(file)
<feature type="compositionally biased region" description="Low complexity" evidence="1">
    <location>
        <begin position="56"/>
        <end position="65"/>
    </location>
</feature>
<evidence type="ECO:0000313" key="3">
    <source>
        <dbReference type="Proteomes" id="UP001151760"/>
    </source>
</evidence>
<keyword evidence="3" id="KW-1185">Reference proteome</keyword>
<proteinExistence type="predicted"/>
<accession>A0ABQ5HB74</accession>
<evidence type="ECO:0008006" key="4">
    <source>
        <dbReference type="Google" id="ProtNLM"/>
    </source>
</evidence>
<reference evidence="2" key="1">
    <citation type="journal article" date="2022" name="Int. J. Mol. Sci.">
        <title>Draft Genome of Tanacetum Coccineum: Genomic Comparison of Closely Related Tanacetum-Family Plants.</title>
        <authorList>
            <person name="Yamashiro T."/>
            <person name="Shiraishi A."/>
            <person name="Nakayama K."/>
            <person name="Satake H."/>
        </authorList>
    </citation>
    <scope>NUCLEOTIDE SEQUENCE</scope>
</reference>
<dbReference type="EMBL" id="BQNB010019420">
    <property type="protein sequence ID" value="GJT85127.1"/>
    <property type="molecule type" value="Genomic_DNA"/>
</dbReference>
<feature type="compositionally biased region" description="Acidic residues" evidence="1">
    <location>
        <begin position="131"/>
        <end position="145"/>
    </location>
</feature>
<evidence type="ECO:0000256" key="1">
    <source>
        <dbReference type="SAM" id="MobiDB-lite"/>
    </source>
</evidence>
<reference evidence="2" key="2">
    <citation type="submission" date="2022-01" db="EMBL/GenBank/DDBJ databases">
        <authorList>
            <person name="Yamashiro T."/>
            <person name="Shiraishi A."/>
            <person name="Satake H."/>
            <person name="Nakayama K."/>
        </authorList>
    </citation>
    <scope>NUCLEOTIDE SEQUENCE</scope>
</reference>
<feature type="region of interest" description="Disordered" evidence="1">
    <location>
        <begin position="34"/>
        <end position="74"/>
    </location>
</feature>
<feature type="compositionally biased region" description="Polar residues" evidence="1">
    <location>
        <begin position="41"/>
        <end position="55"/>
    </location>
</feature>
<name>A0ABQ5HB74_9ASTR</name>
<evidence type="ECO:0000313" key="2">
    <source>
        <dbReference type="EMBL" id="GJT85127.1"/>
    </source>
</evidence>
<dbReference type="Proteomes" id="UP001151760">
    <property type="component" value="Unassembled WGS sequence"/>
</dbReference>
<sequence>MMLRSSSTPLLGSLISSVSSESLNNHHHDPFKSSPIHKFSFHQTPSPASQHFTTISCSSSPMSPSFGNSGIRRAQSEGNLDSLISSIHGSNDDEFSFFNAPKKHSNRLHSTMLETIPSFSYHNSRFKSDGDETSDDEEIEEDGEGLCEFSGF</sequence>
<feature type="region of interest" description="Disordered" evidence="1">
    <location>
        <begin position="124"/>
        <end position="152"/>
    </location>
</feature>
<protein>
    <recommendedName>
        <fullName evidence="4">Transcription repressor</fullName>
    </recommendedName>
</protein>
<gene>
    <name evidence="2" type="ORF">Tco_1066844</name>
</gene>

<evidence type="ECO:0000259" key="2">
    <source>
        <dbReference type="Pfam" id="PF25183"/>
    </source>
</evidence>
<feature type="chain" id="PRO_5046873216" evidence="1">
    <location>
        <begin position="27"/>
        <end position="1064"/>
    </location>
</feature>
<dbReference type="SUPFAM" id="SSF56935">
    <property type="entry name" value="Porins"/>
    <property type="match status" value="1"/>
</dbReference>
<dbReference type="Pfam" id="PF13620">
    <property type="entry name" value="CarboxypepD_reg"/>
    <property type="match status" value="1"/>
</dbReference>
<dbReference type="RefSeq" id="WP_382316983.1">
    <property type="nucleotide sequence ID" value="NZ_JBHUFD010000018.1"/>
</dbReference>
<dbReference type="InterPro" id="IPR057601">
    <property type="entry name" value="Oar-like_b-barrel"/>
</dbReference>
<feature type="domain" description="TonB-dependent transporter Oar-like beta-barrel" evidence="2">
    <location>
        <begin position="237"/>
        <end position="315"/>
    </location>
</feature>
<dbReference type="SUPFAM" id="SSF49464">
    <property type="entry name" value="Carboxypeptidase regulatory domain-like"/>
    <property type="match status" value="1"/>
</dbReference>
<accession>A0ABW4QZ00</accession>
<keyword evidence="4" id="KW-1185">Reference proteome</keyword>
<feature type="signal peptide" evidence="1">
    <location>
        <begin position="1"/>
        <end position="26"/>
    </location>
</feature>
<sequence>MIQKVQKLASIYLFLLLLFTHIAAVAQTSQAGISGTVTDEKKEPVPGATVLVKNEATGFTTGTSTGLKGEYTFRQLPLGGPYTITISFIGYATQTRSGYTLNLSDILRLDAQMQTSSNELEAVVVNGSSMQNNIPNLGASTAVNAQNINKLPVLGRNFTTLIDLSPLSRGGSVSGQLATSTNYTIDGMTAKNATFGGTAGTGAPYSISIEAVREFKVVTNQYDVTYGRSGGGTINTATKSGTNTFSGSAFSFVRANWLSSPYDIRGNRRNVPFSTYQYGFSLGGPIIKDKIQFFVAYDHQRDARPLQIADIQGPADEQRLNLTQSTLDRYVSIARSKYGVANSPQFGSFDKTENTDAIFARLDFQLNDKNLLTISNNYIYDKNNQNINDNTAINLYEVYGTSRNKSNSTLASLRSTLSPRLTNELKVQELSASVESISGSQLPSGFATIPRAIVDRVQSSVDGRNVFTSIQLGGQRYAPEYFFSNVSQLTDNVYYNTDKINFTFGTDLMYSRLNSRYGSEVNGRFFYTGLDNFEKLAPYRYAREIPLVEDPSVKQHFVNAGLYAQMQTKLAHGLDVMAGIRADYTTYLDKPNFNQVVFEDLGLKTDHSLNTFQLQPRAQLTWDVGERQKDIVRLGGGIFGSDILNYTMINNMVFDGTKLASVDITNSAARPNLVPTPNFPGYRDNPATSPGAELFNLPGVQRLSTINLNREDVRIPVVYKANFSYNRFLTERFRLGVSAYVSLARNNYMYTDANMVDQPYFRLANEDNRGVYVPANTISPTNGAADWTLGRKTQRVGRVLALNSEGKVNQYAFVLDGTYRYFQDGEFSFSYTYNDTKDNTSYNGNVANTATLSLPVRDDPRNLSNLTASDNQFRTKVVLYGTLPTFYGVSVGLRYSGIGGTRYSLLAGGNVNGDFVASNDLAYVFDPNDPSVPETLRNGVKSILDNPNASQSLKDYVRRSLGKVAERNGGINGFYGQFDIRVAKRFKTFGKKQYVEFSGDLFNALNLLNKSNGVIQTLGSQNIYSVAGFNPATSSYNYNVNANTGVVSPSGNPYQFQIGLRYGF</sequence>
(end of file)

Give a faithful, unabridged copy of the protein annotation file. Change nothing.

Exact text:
<feature type="compositionally biased region" description="Low complexity" evidence="1">
    <location>
        <begin position="56"/>
        <end position="65"/>
    </location>
</feature>
<evidence type="ECO:0000313" key="3">
    <source>
        <dbReference type="Proteomes" id="UP001151760"/>
    </source>
</evidence>
<keyword evidence="3" id="KW-1185">Reference proteome</keyword>
<proteinExistence type="predicted"/>
<accession>A0ABQ5HB74</accession>
<evidence type="ECO:0008006" key="4">
    <source>
        <dbReference type="Google" id="ProtNLM"/>
    </source>
</evidence>
<reference evidence="2" key="1">
    <citation type="journal article" date="2022" name="Int. J. Mol. Sci.">
        <title>Draft Genome of Tanacetum Coccineum: Genomic Comparison of Closely Related Tanacetum-Family Plants.</title>
        <authorList>
            <person name="Yamashiro T."/>
            <person name="Shiraishi A."/>
            <person name="Nakayama K."/>
            <person name="Satake H."/>
        </authorList>
    </citation>
    <scope>NUCLEOTIDE SEQUENCE</scope>
</reference>
<dbReference type="EMBL" id="BQNB010019420">
    <property type="protein sequence ID" value="GJT85127.1"/>
    <property type="molecule type" value="Genomic_DNA"/>
</dbReference>
<feature type="compositionally biased region" description="Acidic residues" evidence="1">
    <location>
        <begin position="131"/>
        <end position="145"/>
    </location>
</feature>
<evidence type="ECO:0000256" key="1">
    <source>
        <dbReference type="SAM" id="MobiDB-lite"/>
    </source>
</evidence>
<reference evidence="2" key="2">
    <citation type="submission" date="2022-01" db="EMBL/GenBank/DDBJ databases">
        <authorList>
            <person name="Yamashiro T."/>
            <person name="Shiraishi A."/>
            <person name="Satake H."/>
            <person name="Nakayama K."/>
        </authorList>
    </citation>
    <scope>NUCLEOTIDE SEQUENCE</scope>
</reference>
<feature type="region of interest" description="Disordered" evidence="1">
    <location>
        <begin position="34"/>
        <end position="74"/>
    </location>
</feature>
<feature type="compositionally biased region" description="Polar residues" evidence="1">
    <location>
        <begin position="41"/>
        <end position="55"/>
    </location>
</feature>
<name>A0ABQ5HB74_9ASTR</name>
<evidence type="ECO:0000313" key="2">
    <source>
        <dbReference type="EMBL" id="GJT85127.1"/>
    </source>
</evidence>
<dbReference type="Proteomes" id="UP001151760">
    <property type="component" value="Unassembled WGS sequence"/>
</dbReference>
<sequence>MMLRSSSTPLLGSLISSVSSESLNNHHHDPFKSSPIHKFSFHQTPSPASQHFTTISCSSSPMSPSFGNSGIRRAQSEGNLDSLISSIHGSNDDEFSFFNAPKKHSNRLHSTMLETIPSFSYHNSRFKSDGDETSDDEEIEEDGEGLCEFSGF</sequence>
<feature type="region of interest" description="Disordered" evidence="1">
    <location>
        <begin position="124"/>
        <end position="152"/>
    </location>
</feature>
<protein>
    <recommendedName>
        <fullName evidence="4">Transcription repressor</fullName>
    </recommendedName>
</protein>
<gene>
    <name evidence="2" type="ORF">Tco_1066844</name>
</gene>

<evidence type="ECO:0000259" key="2">
    <source>
        <dbReference type="Pfam" id="PF25183"/>
    </source>
</evidence>
<feature type="chain" id="PRO_5046873216" evidence="1">
    <location>
        <begin position="27"/>
        <end position="1064"/>
    </location>
</feature>
<dbReference type="SUPFAM" id="SSF56935">
    <property type="entry name" value="Porins"/>
    <property type="match status" value="1"/>
</dbReference>
<dbReference type="Pfam" id="PF13620">
    <property type="entry name" value="CarboxypepD_reg"/>
    <property type="match status" value="1"/>
</dbReference>
<dbReference type="RefSeq" id="WP_382316983.1">
    <property type="nucleotide sequence ID" value="NZ_JBHUFD010000018.1"/>
</dbReference>
<dbReference type="InterPro" id="IPR057601">
    <property type="entry name" value="Oar-like_b-barrel"/>
</dbReference>
<feature type="domain" description="TonB-dependent transporter Oar-like beta-barrel" evidence="2">
    <location>
        <begin position="237"/>
        <end position="315"/>
    </location>
</feature>
<dbReference type="SUPFAM" id="SSF49464">
    <property type="entry name" value="Carboxypeptidase regulatory domain-like"/>
    <property type="match status" value="1"/>
</dbReference>
<accession>A0ABW4QZ00</accession>
<keyword evidence="4" id="KW-1185">Reference proteome</keyword>
<feature type="signal peptide" evidence="1">
    <location>
        <begin position="1"/>
        <end position="26"/>
    </location>
</feature>
<sequence>MIQKVQKLASIYLFLLLLFTHIAAVAQTSQAGISGTVTDEKKEPVPGATVLVKNEATGFTTGTSTGLKGEYTFRQLPLGGPYTITISFIGYATQTRSGYTLNLSDILRLDAQMQTSSNELEAVVVNGSSMQNNIPNLGASTAVNAQNINKLPVLGRNFTTLIDLSPLSRGGSVSGQLATSTNYTIDGMTAKNATFGGTAGTGAPYSISIEAVREFKVVTNQYDVTYGRSGGGTINTATKSGTNTFSGSAFSFVRANWLSSPYDIRGNRRNVPFSTYQYGFSLGGPIIKDKIQFFVAYDHQRDARPLQIADIQGPADEQRLNLTQSTLDRYVSIARSKYGVANSPQFGSFDKTENTDAIFARLDFQLNDKNLLTISNNYIYDKNNQNINDNTAINLYEVYGTSRNKSNSTLASLRSTLSPRLTNELKVQELSASVESISGSQLPSGFATIPRAIVDRVQSSVDGRNVFTSIQLGGQRYAPEYFFSNVSQLTDNVYYNTDKINFTFGTDLMYSRLNSRYGSEVNGRFFYTGLDNFEKLAPYRYAREIPLVEDPSVKQHFVNAGLYAQMQTKLAHGLDVMAGIRADYTTYLDKPNFNQVVFEDLGLKTDHSLNTFQLQPRAQLTWDVGERQKDIVRLGGGIFGSDILNYTMINNMVFDGTKLASVDITNSAARPNLVPTPNFPGYRDNPATSPGAELFNLPGVQRLSTINLNREDVRIPVVYKANFSYNRFLTERFRLGVSAYVSLARNNYMYTDANMVDQPYFRLANEDNRGVYVPANTISPTNGAADWTLGRKTQRVGRVLALNSEGKVNQYAFVLDGTYRYFQDGEFSFSYTYNDTKDNTSYNGNVANTATLSLPVRDDPRNLSNLTASDNQFRTKVVLYGTLPTFYGVSVGLRYSGIGGTRYSLLAGGNVNGDFVASNDLAYVFDPNDPSVPETLRNGVKSILDNPNASQSLKDYVRRSLGKVAERNGGINGFYGQFDIRVAKRFKTFGKKQYVEFSGDLFNALNLLNKSNGVIQTLGSQNIYSVAGFNPATSSYNYNVNANTGVVSPSGNPYQFQIGLRYGF</sequence>